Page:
As he sees it, investment professionals pull different levers during a crisis, and inflation is just another lever.

Unlike many of his peers, Lucey doesn't believe things are different this time.

In his view, if funds have the right risk profile, to begin with, there is no need to panic in a brutal market sell-off.

"So, when you are hit by a one-in-50-year event it doesn't cause you to overreact - you don't liquidate or reduce risk at the worst possible time."

We saw that in March 2020 when some super funds and insurers had to de-risk their books because of liquidity and going outside of capital requirements.

The market observed the velocity of the sell off, close to the end of quarter, funding requirements on FX hedging losses and an inability to sell illiquid assets, effectively forcing sales of heavily sold off listed assets at the worst possible time.

"You make sure your modelling is resilient enough so that doesn't happen," Lucey warns.

But what's different so far in this calendar year is that balanced portfolios were hit hard as both equities and bonds have sold off over 10 percent.

Lucey says it's probably a one in 40 or 50-year event that asset classes have been hit hard except for unlisted and cash.

As for the outlook, the investment specialist says despite the market jitters over the CPI, it looks as though inflation in the US has peaked after printing 9.1 per cent and then 8.6 per cent.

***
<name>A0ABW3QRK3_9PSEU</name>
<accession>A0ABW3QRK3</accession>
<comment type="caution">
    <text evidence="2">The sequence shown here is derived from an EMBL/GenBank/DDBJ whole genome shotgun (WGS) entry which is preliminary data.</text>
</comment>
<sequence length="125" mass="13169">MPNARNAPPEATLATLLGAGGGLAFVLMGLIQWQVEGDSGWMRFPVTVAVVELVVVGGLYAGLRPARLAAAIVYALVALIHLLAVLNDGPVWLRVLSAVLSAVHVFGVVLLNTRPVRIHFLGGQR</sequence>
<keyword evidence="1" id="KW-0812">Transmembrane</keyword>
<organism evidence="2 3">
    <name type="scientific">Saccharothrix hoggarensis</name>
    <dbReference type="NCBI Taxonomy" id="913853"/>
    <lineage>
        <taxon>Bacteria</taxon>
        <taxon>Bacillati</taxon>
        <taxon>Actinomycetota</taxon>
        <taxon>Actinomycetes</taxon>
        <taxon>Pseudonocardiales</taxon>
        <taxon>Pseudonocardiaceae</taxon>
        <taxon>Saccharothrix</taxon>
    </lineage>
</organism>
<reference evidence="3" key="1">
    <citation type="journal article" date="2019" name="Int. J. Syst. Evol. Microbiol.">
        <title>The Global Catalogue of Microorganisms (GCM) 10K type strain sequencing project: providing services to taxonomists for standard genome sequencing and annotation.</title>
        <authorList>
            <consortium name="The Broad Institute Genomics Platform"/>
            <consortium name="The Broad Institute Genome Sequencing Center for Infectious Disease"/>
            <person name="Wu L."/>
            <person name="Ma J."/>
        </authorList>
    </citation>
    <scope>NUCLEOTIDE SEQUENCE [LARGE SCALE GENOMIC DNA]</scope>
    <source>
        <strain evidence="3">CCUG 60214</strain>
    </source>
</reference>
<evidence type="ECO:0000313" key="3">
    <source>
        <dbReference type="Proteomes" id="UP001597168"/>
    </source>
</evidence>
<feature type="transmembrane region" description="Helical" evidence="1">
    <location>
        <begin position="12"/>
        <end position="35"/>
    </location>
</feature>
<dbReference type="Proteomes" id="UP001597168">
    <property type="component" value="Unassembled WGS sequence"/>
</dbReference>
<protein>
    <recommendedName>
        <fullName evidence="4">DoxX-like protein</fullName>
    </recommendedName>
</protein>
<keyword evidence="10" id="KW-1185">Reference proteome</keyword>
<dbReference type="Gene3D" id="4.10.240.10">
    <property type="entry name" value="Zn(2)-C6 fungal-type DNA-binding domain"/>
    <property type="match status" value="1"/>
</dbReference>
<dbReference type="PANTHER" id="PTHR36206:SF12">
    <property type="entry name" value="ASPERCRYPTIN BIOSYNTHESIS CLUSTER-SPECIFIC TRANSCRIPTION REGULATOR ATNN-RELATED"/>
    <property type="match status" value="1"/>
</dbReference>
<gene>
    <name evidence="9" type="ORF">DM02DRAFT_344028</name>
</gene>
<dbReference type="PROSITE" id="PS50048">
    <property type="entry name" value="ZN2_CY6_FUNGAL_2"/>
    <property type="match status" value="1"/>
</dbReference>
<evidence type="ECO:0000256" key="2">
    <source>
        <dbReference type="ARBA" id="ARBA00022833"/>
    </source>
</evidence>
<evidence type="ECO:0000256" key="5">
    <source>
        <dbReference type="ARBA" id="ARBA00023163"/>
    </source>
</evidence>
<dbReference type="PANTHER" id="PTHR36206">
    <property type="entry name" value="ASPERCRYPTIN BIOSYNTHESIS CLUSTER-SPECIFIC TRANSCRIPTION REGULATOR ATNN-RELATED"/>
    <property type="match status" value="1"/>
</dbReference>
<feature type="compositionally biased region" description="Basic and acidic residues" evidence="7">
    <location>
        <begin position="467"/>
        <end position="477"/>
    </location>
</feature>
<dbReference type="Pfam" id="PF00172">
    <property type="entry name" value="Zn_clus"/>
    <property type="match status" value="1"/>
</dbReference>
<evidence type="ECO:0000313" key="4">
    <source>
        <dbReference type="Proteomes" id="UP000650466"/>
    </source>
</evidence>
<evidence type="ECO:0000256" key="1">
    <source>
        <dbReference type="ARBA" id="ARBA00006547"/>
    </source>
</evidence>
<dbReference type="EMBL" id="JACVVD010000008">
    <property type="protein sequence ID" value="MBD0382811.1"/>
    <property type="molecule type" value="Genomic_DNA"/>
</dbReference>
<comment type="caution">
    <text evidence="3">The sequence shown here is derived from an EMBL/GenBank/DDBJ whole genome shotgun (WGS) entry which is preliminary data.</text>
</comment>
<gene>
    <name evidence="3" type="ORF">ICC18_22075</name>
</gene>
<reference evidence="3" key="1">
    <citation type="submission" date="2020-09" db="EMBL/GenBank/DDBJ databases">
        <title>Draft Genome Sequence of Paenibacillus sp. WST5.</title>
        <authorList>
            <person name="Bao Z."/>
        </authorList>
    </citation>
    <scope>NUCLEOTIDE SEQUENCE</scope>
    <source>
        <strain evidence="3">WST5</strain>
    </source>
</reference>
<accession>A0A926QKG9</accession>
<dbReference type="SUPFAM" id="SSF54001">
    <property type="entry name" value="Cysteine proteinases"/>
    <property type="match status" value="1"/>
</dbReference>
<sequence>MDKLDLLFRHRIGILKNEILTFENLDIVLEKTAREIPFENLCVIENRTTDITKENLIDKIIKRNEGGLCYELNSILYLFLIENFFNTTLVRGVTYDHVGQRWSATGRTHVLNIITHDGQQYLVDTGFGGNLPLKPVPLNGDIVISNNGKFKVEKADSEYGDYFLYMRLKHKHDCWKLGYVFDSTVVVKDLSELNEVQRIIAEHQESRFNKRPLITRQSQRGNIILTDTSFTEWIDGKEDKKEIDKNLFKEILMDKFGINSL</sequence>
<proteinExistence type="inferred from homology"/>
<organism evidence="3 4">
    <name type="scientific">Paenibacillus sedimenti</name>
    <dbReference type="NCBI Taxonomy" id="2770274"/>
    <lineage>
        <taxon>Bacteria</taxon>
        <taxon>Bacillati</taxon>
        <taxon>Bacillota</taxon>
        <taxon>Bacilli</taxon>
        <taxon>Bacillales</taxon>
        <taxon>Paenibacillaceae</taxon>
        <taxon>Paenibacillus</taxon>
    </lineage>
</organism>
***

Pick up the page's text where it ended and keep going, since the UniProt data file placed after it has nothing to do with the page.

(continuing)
"I think the equity and bond markets have reflected the inflationary impact, and now they are starting to tilt into central banks pushing us over the edge - are they going to be reactive to noise? Are they going to hike too aggressively?"

Returning to the theme of the market noise, Lucey notes the Federal Reserve chair's speech at the central banking conference in Jackson Hole which spooked investors.  Markets fell sharply as investors realised how tough the Fed was willing to be to get inflation under control.

Yet the Fed has effectively said they will keep rates higher as inflation is a bit more stubborn than initially expected, so the comments shouldn't be a massive surprise.

"This is why bond yields in Australia got up to 4.2 per cent and are now at 3.6 as they rally in response to central bank's reaction. Reacting to noise when we are in the middle of a storm is exactly what I said investors shouldn't do."